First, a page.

If Visiting the Japanese island of Miyajima in your bucket list destination, it would be slightly costlier for you because the island of Miyajima has voted to charge tourists extra money as Tourist Tax to visit the island.
The island, also known as Itsukushima, is a short ferry ride away from Hiroshima and a well-liked pleasure trip site for guests to the area.
Taro Matsumoto is the newly elected mayor of Hatsukaichi town, which is in Hiroshima prefecture. He ran on a successful campaign to impose a tourist tax for visiting Miyajima island.
Taro Matsumoto told reporters in a press conference that “It is necessary to secure new financial resources in order to continuously maintain quality of the Island as a tourist spot,” and that he hopes the tax will be enforced by the spring of 2021.
About 4.31 million tourists visited Miyajima in 2018.
As per the current proposal an amount of ¥100 or $1 as been charged as a Tourist Tax or Admission Fee to visit Miyajima.
There are 3 doable ways for imposing and assembling the tax: charging every traveler traveling by ferry, increasing the tax for the ferry operators or charging tax on to the guests once they use facilities on the island.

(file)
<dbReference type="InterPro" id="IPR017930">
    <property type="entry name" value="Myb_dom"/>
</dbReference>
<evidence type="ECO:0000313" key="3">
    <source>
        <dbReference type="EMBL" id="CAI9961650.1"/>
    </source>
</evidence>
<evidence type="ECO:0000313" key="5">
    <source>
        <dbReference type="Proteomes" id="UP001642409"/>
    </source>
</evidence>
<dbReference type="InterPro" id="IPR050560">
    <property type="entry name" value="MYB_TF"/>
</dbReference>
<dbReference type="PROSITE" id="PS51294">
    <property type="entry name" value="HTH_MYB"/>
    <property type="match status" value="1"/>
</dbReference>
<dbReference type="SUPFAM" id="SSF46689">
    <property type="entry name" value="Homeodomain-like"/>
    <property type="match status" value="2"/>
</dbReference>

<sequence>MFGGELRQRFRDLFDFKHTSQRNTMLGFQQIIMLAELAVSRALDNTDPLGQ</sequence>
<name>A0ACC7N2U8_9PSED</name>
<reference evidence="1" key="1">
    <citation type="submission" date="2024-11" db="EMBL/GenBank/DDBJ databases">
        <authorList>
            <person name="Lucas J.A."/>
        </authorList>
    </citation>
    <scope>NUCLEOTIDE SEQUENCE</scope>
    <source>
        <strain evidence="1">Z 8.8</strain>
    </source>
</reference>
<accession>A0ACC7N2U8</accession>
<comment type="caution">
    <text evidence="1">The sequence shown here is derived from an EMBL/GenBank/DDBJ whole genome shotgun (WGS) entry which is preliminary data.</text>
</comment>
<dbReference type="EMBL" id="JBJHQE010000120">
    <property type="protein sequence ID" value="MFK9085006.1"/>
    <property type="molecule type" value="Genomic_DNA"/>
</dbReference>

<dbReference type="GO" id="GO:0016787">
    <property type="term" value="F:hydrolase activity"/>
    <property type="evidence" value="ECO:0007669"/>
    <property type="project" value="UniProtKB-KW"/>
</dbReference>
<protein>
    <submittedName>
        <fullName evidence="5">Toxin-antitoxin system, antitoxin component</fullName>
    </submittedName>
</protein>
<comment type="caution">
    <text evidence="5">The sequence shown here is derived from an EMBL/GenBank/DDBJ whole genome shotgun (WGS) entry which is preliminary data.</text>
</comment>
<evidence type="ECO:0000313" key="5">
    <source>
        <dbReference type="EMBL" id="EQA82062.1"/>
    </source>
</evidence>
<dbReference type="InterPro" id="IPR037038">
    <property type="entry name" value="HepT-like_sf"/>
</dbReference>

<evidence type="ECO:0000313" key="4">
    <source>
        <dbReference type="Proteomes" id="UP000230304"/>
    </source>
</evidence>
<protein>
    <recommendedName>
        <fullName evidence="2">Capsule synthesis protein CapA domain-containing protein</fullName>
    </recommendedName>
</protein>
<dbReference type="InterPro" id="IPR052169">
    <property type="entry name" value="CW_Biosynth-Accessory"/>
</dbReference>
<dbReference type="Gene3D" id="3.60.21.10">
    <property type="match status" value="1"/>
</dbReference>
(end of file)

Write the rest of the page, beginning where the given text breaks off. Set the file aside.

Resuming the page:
Japan is presently in an interesting state of flux. Foreign tourism has skyrocketed ahead of Tokyo’s hosting of the Olympic Games in 2020, whereas the population is both aging and urbanizing, leaving a lot of rural areas of the country troubled to catch up.
Miyajima is not exempt — the island has difficulty of aging population and faces a revenue shortage.
As of 2015, there were 1,674 residents living on the island, which is about 1,000 fewer people than 10 years ago.
And so far Miyajima is the only destination that is adding or considering a tax on tourists.
Several destinations throughout Asia, dealing with the long-term effects of over-tourism, have levied extra fees to help get hold of the damages incurred by a lot of travellers.
Bali, a quite popular tourist spot, declared in 2019 that they were considering a tourist tax to assist pay for native environmental efforts.
Also in Indonesia, Komodo Island — home to the famous Komodo dragon — continues to be working out a system to strictly manage the number of individuals allowed to go to the island and how much to charge those who are permitted access.
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